11 Writing Prompts for High School That Will Actually Inspire Kids to Write

I had just assigned the Greatest Creative Writing Assignment EVER!!!!!!!!!!! I was feeling really good about myself. I even painted a picture of my face on the William Shakespeare statue in the cafeteria.

Then the next day came. I had no more creative writing prompts for high school students that didn’t suck.

In a panic, I stole some paint remover from the janitor’s closet, cleaned the Shakespeare statue, poured the paint remover over my head, and was about to light a match as punishment for my lack of planning when my colleague suggested I look on Pinterest for creative writing prompts for high school.

Glad I did because I found some good ones.

11 Creative Writing Prompts for High School

Writing Lesson Plans

Get more simple writing assignment handouts and lesson plans.

  1. You wake up one morning as a human lie detector; that is, you can tell with 100% certainty if someone is lying. You are shocked to discover that absolutely everything your best friend has told you—including her name—is a lie...
  2. You wake up in the jungle with three other people. You are all wearing the same clothes you went to bed in. None of you know why you are there. Next to each of you there's a box with a clue on why you are there and how to get back home...
  3. You're a nurse who works in the coma ward at the local hospital. As you walk by a patient who has been in a coma for over 5 years, she awakens, grabs your arm, and says you need to listen closely because there isn't much time...
  4. You find a stack of newspapers under your parents bed about a missing person, all with your picture...
  5. Your weird uncle has died and left you his mansion that includes numerous doors that lead to places you wouldn't expect...
  6. You have amnesia. You don't even have your personality. Luckily you have your social media accounts to mimic...
  7. When you were a kid you made a time travel password as a joke, just in case your future self ever tried to contact you. You had forgotten all about it until this morning when you received an email with the password as the subject line...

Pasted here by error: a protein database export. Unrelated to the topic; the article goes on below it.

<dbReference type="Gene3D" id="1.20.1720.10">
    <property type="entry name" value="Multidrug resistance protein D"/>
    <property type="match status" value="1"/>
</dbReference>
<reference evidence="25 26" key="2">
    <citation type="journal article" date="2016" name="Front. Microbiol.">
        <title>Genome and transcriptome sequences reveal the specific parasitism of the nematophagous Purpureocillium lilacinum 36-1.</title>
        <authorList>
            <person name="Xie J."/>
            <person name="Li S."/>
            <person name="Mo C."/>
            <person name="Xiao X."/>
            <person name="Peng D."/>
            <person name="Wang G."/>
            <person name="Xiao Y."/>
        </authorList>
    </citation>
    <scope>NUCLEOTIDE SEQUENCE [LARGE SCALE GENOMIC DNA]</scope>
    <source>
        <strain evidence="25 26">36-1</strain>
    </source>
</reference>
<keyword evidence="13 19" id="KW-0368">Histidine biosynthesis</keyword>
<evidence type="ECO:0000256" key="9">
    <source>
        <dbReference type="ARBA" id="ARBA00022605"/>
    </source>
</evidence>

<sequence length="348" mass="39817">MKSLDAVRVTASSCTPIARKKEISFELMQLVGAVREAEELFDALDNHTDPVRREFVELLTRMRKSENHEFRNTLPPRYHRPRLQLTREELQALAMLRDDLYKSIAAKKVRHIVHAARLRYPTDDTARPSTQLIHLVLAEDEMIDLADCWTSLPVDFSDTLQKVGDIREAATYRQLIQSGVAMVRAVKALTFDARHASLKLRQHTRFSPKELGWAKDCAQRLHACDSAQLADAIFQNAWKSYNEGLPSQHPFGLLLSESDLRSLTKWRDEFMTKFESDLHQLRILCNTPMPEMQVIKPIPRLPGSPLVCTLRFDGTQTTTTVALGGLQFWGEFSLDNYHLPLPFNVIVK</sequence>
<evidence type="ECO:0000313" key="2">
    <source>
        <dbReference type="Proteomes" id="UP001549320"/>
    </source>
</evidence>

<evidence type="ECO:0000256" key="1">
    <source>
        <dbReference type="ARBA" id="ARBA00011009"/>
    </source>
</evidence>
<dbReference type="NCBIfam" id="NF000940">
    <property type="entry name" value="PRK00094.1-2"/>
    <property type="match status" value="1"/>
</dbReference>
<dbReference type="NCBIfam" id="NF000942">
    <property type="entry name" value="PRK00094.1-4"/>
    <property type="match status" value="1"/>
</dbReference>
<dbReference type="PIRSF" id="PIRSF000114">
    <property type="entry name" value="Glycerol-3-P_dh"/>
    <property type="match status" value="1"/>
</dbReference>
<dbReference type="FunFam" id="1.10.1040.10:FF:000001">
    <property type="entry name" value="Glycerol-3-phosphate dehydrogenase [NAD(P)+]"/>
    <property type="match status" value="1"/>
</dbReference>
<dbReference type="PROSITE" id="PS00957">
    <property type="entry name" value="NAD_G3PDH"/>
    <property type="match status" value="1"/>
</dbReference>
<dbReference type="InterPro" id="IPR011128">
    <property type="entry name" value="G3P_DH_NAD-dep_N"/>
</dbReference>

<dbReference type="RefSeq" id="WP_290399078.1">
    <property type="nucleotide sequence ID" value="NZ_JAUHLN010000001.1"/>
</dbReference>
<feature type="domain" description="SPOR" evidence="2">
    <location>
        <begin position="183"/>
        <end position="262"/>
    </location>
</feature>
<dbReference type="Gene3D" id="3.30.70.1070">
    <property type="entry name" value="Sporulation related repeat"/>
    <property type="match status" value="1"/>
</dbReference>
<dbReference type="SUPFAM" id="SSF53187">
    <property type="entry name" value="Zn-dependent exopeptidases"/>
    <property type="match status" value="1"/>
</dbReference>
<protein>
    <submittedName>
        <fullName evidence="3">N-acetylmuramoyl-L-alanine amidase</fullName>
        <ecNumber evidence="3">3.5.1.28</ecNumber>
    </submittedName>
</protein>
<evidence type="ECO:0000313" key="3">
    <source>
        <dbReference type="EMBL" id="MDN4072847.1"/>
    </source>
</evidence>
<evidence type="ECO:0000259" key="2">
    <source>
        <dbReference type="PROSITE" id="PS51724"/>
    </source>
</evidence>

8. Aliens abduct a human, who happens to be a psychopathic killer. He's not amused...
  9. Yesterday you found an app on your phone. You can't delete it and you can't open it. Last night you received an alert from the aforementioned app that gave you explicit instructions...
  10. In an alternate universe the sign "Children at Play" is not what it seems. It's a warning.
  11. You dig up a time capsule you buried years ago. Instead of memorabilia, however, you find a brand new cell phone. And it's ringing.


I'll throw these in just to make sure your compliant with all the necessary hoop-jumping that comes with being a teacher.

Common Core Writing Standard 3: W.9-10.3 Write narratives to develop real or imagined experiences or events using effective technique, well-chosen details, and well-structured event sequences.

Explanation. Use narrative techniques to write a story, a narrative essay, or to make points in an expository essay more clear.  Student written narratives should contain the elements of literature.  Students should be able to

  • Engage the reader.
  • Sequence events
  • Use details and sensory language to enhance theme.
  • Provide a conclusion that makes sense of the narrative.

Non-eduspeak Explanation.  Students should be able to tell a story that has a point and doesn’t make you want to rake your eyes with a pitchfork.


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